As the swimmer progresses through the levels, there should be an emphasis on meeting a speed criteria because speed does measure fitness, and is an indication of good technique. However, these criteria should not be equivalent to qualifying times. Remember the emphasis is on FITNESS, not on fitness to compete. The difficult question the task force will have to address is “What time is a measure of good fitness?” A possible starting point for determining the time criteria might be Dr. Kenneth H. Cooper’s research. For example, one of several fitness criteria for a male 40 to 49 years old might be swimming an 800 free in 16 min, 30 sec.


The problem I see with this suggestion is that swimming is so technique driven that swimming x distance in y time bears no relation to overall fitness. I know plenty of tri-types who are as fit as can be, but who struggle just to get through an 800 because their stroke mechanics stink. I also see a lot of fat, out of shape former swimmers who can bust out a reasonably decent 800 when called upon to do so by simply relying on once-learned, never-forgotten tricks and techniques.

October 11th, 2006, 06:39 PM
That shouldn't be the only criteria, just a possible one. A checklist on technique as Lindsay suggests could be another one. A committee made up of fitness swimmers would define the goals of fitness swimming and from those goals the criteria would be developed.


October 11th, 2006, 07:25 PM
The last thing a fitness swimmer wants is a competitive swimmer telling him/her what he/she should be doing.

I wish rather than continuing to state what are completely untrue statements about USMS and their swimmers that you would just once, just one single time, visit a large USMS team and participate in a workout. All you have to do is visit. I assure you that your views, fueled by ignorance, would change.

A fitness meet? That's what's called a swim meet. There are USMS swim meets all the time. You should attend one. They are very fun for all levels of swimmer, ALL LEVELS.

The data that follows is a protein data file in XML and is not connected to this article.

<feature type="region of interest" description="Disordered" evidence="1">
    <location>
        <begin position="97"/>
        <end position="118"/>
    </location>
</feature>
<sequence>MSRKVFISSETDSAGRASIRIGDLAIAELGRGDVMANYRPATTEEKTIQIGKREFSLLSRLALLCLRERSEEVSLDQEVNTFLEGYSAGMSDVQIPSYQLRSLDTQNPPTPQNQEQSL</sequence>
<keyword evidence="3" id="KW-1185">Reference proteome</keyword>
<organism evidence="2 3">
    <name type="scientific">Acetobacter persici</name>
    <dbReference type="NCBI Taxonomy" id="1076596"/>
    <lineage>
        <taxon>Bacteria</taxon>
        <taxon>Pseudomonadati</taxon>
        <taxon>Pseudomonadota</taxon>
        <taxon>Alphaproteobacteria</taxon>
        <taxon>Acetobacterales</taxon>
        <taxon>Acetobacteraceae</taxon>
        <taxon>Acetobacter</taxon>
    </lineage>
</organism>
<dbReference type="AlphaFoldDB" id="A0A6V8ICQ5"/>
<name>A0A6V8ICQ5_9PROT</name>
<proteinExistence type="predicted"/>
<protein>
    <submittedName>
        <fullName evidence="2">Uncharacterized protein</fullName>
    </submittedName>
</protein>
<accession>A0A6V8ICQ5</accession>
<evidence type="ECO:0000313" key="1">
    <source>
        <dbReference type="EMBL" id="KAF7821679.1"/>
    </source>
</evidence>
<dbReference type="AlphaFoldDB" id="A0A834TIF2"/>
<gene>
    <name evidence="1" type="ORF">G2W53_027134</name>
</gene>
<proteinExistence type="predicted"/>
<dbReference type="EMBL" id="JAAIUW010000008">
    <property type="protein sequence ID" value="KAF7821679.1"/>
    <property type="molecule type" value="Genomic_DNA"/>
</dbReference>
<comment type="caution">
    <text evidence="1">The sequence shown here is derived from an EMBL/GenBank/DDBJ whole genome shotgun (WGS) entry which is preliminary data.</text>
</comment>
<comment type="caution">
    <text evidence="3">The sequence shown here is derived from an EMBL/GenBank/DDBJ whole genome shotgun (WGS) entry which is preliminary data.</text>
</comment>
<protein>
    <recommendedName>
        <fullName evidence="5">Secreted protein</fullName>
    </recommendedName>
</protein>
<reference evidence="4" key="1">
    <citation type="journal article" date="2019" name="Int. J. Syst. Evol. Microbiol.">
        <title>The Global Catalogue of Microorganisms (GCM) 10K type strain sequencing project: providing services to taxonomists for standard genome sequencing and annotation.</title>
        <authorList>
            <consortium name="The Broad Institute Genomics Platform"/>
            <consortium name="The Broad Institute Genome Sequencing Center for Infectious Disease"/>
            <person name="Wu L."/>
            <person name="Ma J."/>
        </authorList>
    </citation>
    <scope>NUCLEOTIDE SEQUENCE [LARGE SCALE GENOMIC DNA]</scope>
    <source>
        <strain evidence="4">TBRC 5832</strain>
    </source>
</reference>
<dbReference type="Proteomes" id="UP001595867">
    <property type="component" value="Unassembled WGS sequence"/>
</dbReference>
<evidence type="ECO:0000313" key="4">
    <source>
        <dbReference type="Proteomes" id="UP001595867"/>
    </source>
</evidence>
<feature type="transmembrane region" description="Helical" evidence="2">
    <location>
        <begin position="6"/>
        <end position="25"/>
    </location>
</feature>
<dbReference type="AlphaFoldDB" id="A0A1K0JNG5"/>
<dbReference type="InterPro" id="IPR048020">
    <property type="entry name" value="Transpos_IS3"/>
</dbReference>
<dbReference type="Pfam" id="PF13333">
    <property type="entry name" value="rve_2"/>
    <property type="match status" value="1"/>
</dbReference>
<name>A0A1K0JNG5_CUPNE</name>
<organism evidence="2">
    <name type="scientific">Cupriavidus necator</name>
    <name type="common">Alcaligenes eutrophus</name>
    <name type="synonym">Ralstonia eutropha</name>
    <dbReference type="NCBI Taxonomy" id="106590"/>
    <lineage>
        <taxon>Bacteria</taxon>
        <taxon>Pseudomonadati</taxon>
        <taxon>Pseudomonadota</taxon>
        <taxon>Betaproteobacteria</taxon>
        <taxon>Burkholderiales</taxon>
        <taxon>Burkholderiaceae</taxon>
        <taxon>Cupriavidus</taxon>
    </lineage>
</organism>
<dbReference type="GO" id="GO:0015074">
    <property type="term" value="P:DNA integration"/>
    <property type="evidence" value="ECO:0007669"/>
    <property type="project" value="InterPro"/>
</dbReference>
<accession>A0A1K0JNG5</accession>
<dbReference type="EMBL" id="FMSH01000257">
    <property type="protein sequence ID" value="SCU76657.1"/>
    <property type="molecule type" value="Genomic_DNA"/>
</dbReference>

October 11th, 2006, 07:40 PM
same thing goes for you Geek, this isn't a thread about who/what/why of clubs. If you can contribute something constructive to this discussion please do I would love to hear it.

You prove my point about why the committee should only be made up of coaches and fitness swimmer... you can not see beyond competition as a measure of fitness. Think differently, take off the competition blinders.

My vision of what a fitness meet for not competitive swimmers would be very similar to a swim meet. Except, instead of events, tere would be time trials to determine if the swimmer met time criteria.. there would be stroke judges who would determine if the swimmer met the techinical criteria set by the fitness committee. Just as competitive swimmer pay registration fees and event fees, so would the fitness swimmers.


October 11th, 2006, 08:31 PM
When you decide to attend a single USMS workout or meet I will give your opinions some credibility. Until that point, your musings are based on a total lack of knowledge about USMS. I swim with non competers 3 days a week, many in my lane. Your vision of them is insulting to their abilities and drive.

October 11th, 2006, 08:55 PM
yet another reason why I wouldn't want someone like you to be on the taskforce to set criteria for fitness swimmers. You can't see beyond the boundaries of USMS Clubs.


October 11th, 2006, 08:56 PM
Okay, Geek, come up with another vision for promoting and recognizing fitness swimmers. Keep in mind we are talking about fitness swimmers who do not want to compete.


The Fortress
October 11th, 2006, 08:58 PM

I admire your desire to be fit. That's what is ultimately important. But I would estimate that about 75% of my team doesn't compete or very rarely competes when strong armed by the coaches. Some are just fitness freaks, some want to stay young, some want to burn calories, some want to prep for triathlons (I stay away from those people -- they're obsessed with distance freestyle and always think they should lead a lane no matter what). I find that going to a practice, as opposed to swimming by myself, usually makes me go longer and harder. And my teammates won't hesitate to point out my many stroke defects. But I also know people who train entirely alone. But it could get lonely. Don't let Aquageek scare you away from this thread or any other!! I left a note for you on another, but Peter Cruise told me the Geek chased you away....